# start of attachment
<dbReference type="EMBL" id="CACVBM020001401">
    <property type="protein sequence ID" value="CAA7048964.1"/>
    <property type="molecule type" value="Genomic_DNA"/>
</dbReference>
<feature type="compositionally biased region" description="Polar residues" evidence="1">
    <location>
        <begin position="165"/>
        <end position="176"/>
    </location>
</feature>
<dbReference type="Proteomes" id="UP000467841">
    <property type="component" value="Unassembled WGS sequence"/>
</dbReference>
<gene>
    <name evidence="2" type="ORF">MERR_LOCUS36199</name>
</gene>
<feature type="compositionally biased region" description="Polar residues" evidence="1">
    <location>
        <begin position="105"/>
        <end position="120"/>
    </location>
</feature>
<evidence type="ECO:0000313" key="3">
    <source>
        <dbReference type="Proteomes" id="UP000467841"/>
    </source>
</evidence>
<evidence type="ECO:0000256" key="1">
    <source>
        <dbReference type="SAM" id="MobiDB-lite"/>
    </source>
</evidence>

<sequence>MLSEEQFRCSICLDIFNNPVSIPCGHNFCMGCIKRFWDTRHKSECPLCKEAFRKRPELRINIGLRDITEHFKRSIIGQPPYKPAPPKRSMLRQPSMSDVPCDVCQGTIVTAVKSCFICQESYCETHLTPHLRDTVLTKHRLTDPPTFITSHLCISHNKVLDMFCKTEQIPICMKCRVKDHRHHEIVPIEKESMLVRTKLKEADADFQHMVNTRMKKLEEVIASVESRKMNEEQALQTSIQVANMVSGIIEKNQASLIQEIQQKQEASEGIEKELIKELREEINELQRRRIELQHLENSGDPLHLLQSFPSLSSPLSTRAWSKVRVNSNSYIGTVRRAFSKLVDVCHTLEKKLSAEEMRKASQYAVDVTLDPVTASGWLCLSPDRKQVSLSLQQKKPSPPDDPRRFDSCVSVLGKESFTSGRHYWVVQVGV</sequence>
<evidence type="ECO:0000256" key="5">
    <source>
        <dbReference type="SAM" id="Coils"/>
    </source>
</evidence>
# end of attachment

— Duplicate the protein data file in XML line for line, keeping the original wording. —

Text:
<dbReference type="EMBL" id="CACVBM020001401">
    <property type="protein sequence ID" value="CAA7048964.1"/>
    <property type="molecule type" value="Genomic_DNA"/>
</dbReference>
<feature type="compositionally biased region" description="Polar residues" evidence="1">
    <location>
        <begin position="165"/>
        <end position="176"/>
    </location>
</feature>
<dbReference type="Proteomes" id="UP000467841">
    <property type="component" value="Unassembled WGS sequence"/>
</dbReference>
<gene>
    <name evidence="2" type="ORF">MERR_LOCUS36199</name>
</gene>
<feature type="compositionally biased region" description="Polar residues" evidence="1">
    <location>
        <begin position="105"/>
        <end position="120"/>
    </location>
</feature>
<evidence type="ECO:0000313" key="3">
    <source>
        <dbReference type="Proteomes" id="UP000467841"/>
    </source>
</evidence>
<evidence type="ECO:0000256" key="1">
    <source>
        <dbReference type="SAM" id="MobiDB-lite"/>
    </source>
</evidence>

<sequence>MLSEEQFRCSICLDIFNNPVSIPCGHNFCMGCIKRFWDTRHKSECPLCKEAFRKRPELRINIGLRDITEHFKRSIIGQPPYKPAPPKRSMLRQPSMSDVPCDVCQGTIVTAVKSCFICQESYCETHLTPHLRDTVLTKHRLTDPPTFITSHLCISHNKVLDMFCKTEQIPICMKCRVKDHRHHEIVPIEKESMLVRTKLKEADADFQHMVNTRMKKLEEVIASVESRKMNEEQALQTSIQVANMVSGIIEKNQASLIQEIQQKQEASEGIEKELIKELREEINELQRRRIELQHLENSGDPLHLLQSFPSLSSPLSTRAWSKVRVNSNSYIGTVRRAFSKLVDVCHTLEKKLSAEEMRKASQYAVDVTLDPVTASGWLCLSPDRKQVSLSLQQKKPSPPDDPRRFDSCVSVLGKESFTSGRHYWVVQVGV</sequence>
<evidence type="ECO:0000256" key="5">
    <source>
        <dbReference type="SAM" id="Coils"/>
    </source>
</evidence>